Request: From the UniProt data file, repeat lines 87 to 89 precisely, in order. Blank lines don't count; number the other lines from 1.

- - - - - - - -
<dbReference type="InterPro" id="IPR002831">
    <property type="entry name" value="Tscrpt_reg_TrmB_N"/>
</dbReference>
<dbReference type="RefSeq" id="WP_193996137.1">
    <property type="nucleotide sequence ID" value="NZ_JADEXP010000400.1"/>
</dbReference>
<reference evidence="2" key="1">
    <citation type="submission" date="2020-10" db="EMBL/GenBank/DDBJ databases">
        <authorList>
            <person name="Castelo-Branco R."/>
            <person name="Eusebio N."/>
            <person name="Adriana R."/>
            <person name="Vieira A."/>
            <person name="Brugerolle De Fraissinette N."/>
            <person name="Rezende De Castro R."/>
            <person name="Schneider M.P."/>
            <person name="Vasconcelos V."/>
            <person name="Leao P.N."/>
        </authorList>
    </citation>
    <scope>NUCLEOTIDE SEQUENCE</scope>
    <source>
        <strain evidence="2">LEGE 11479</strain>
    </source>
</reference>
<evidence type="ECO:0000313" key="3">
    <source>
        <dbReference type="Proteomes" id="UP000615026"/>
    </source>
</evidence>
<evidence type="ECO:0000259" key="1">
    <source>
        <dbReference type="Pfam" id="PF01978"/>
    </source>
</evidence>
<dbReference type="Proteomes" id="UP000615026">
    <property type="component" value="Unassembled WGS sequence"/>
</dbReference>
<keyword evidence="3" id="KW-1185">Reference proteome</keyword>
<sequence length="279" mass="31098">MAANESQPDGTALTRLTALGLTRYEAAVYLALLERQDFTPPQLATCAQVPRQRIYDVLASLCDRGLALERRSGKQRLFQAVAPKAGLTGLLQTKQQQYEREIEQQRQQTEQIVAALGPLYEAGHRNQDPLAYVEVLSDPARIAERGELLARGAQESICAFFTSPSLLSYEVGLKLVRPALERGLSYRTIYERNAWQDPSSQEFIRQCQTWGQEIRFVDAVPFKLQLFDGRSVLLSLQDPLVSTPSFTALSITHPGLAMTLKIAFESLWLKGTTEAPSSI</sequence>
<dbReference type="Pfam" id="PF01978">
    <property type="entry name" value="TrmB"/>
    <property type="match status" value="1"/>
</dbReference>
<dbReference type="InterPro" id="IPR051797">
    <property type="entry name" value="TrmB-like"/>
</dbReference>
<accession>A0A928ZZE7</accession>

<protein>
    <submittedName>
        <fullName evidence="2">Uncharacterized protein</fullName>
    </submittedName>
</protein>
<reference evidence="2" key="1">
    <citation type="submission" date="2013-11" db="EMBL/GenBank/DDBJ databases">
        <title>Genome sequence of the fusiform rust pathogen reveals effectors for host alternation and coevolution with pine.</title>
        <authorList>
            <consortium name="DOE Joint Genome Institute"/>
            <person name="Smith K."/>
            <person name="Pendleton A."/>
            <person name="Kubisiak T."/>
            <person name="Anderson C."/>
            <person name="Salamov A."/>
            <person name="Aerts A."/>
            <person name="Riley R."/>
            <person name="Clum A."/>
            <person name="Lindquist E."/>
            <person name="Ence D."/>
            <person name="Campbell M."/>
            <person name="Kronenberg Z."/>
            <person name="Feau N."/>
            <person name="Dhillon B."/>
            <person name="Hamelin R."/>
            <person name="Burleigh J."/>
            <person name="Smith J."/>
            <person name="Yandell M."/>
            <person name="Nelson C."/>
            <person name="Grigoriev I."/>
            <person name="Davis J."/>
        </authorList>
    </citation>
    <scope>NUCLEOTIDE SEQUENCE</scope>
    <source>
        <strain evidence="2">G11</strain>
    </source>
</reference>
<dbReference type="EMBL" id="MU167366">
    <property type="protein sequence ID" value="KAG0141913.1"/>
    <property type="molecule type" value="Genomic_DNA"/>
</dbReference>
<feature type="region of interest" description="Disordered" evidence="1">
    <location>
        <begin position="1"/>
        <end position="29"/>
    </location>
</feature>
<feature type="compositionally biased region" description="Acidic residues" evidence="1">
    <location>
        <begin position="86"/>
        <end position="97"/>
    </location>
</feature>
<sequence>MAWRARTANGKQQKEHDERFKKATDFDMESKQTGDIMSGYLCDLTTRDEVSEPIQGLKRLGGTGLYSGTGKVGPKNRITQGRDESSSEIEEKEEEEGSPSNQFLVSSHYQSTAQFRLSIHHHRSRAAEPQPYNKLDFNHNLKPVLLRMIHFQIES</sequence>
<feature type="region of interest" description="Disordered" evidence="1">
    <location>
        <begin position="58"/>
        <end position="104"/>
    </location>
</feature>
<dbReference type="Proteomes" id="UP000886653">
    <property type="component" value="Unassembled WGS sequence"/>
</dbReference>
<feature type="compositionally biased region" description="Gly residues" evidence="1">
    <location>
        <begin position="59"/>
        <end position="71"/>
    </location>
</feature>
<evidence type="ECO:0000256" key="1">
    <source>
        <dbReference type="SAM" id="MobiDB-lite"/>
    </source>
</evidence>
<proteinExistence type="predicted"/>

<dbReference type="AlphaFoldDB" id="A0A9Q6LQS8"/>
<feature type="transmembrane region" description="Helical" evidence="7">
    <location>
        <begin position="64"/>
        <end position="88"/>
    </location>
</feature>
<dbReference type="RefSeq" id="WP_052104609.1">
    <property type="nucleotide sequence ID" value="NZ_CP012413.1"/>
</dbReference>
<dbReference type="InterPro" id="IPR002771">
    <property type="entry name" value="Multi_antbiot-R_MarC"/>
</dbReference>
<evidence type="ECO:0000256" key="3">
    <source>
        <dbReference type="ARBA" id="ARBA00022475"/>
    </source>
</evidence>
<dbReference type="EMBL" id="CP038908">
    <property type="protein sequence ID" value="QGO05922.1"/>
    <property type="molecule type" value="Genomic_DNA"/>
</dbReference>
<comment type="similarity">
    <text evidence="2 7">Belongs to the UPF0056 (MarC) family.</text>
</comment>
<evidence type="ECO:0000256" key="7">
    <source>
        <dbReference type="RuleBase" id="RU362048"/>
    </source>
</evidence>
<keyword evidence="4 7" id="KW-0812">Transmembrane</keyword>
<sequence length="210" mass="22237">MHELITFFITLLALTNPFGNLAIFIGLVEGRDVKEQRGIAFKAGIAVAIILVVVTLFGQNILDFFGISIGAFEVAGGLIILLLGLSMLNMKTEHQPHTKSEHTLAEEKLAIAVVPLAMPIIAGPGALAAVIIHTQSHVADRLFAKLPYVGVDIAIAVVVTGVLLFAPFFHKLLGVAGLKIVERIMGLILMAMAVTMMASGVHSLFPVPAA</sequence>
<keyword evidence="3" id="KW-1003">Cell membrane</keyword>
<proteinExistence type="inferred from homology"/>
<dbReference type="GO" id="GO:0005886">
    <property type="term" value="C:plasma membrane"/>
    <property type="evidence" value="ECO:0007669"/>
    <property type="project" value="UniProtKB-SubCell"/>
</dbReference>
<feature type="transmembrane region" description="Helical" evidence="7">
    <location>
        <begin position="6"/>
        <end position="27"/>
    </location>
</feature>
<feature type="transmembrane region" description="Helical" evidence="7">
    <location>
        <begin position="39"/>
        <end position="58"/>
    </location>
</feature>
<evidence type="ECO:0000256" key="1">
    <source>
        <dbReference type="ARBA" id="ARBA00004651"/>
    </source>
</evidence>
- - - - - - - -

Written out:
<dbReference type="EMBL" id="MU167366">
    <property type="protein sequence ID" value="KAG0141913.1"/>
    <property type="molecule type" value="Genomic_DNA"/>